Rebel Wilson says she experienced “a lot of distress” after an Australian publication attempted to expose her same-sex relationship to the world without her consent.
On Saturday, the “Pitch Perfect” and “Jojo Rabbit” actor responded after the Australian Press Council formally condemned The Sydney Morning Herald for having intruded on her “reasonable expectations of privacy” with its actions earlier this year.
“Just seeing the news that the Australian Press Council has condemned the Sydney Morning Herald and their journalists for their recent grubby behavior in trying to out my same-sex relationship,” she wrote on Instagram. “And while I didn’t personally ask for any action to be taken I am glad that this has been officially recorded and recognized.”
After Wilson said that she and girlfriend Ramona Agruma are still experiencing “pains from having to rush this news publicly,” she added, “We move on, focusing on all the absolutely amazing new things in our life though! Sending love to everyone.”
In June, Wilson confirmed that she and Agruma, a fashion designer, were in a relationship.
“I thought I was searching for a Disney Prince,” she wrote on Instagram at the time. “But maybe what I really needed all this time was a Disney Princess.”
Just days after that announcement, journalist Andrew Hornery published a since-deleted opinion piece in The Sydney Morning Herald in which he explained he’d given Wilson a two-day deadline to address her relationship publicly before his publication would report on it.
Understandably, Hornery’s revelation drew swift backlash from LGBTQ rights advocates, though Sydney Morning Herald editor Bevan Shields later claimed that his staff “would have asked the same questions had Wilson’s new partner been a man.”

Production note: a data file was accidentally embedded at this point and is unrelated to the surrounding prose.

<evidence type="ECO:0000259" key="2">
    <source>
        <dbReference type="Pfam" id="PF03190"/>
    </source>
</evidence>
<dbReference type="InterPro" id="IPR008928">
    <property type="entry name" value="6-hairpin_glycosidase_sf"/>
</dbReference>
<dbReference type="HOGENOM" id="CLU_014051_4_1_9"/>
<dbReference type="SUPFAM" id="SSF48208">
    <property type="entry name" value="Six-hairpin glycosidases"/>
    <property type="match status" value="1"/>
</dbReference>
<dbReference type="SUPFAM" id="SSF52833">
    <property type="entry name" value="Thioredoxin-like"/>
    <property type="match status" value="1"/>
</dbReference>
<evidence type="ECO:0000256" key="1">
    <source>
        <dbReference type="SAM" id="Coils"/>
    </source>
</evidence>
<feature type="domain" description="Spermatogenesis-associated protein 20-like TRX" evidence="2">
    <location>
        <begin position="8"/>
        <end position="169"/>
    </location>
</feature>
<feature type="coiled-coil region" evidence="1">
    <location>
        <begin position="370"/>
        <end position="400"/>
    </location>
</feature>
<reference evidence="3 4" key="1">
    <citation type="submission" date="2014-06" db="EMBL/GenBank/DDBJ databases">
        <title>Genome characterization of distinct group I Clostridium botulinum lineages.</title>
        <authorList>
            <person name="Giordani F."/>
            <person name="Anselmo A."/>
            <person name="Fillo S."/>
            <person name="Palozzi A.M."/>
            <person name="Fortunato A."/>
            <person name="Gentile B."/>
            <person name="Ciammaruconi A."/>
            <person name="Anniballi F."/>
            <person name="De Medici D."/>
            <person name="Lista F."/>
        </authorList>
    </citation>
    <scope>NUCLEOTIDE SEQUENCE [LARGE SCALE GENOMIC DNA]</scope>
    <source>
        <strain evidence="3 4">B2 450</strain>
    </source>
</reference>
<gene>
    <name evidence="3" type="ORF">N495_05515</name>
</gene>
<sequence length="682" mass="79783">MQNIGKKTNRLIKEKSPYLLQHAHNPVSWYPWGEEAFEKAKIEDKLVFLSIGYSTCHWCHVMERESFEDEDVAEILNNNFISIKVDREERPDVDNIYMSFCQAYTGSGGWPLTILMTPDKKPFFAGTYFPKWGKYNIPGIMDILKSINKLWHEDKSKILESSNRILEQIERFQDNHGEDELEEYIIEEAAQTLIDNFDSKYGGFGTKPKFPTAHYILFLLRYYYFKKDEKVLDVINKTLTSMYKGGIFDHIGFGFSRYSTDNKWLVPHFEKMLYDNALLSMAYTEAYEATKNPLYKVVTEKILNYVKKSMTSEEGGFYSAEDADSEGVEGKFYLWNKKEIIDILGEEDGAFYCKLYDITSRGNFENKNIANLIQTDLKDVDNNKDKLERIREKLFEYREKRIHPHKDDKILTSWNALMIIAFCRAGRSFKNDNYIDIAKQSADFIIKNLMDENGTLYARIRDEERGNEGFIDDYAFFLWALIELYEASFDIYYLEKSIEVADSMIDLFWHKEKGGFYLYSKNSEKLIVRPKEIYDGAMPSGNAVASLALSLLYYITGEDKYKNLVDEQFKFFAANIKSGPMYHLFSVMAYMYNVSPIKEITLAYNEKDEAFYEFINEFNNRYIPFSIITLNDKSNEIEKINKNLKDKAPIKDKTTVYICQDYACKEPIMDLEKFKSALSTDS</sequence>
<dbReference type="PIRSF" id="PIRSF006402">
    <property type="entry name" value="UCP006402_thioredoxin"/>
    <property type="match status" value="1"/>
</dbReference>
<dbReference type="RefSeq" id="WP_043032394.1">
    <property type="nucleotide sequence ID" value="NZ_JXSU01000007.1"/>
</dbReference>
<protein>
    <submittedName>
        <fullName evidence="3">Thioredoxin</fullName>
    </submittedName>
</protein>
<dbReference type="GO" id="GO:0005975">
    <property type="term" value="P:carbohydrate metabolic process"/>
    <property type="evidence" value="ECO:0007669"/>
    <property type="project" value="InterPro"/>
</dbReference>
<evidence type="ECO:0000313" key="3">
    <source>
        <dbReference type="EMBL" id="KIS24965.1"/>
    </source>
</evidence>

On Saturday, the Australian Press Council issued an adjudication reprimanding The Sydney Morning Herald for having “intruded on [Wilson’s] reasonable expectations of privacy” with its actions.
“The Council does not consider there was sufficient public interest to justify such an intrusion,” they wrote, adding that Hornery’s inquiry was “likely to cause substantial offence and distress.”
Shortly after Hornery deleted his original opinion piece, he replaced it with a new one in which he acknowledged he’d “made mistakes” in his handling of the story and pledged to “learn from them.”
“It is not the Herald’s business to ‘out’ people and that is not what we set out to do,” wrote Hornery, who is gay. “But I understand why my email has been seen as a threat. The framing of it was a mistake.”
After praising Wilson’s “extraordinary grace” amid the controversy, the journalist vowed that he and his publication would “approach things differently from now on to make sure we always take into consideration the extra layer of complexities people face when it comes to their sexuality.”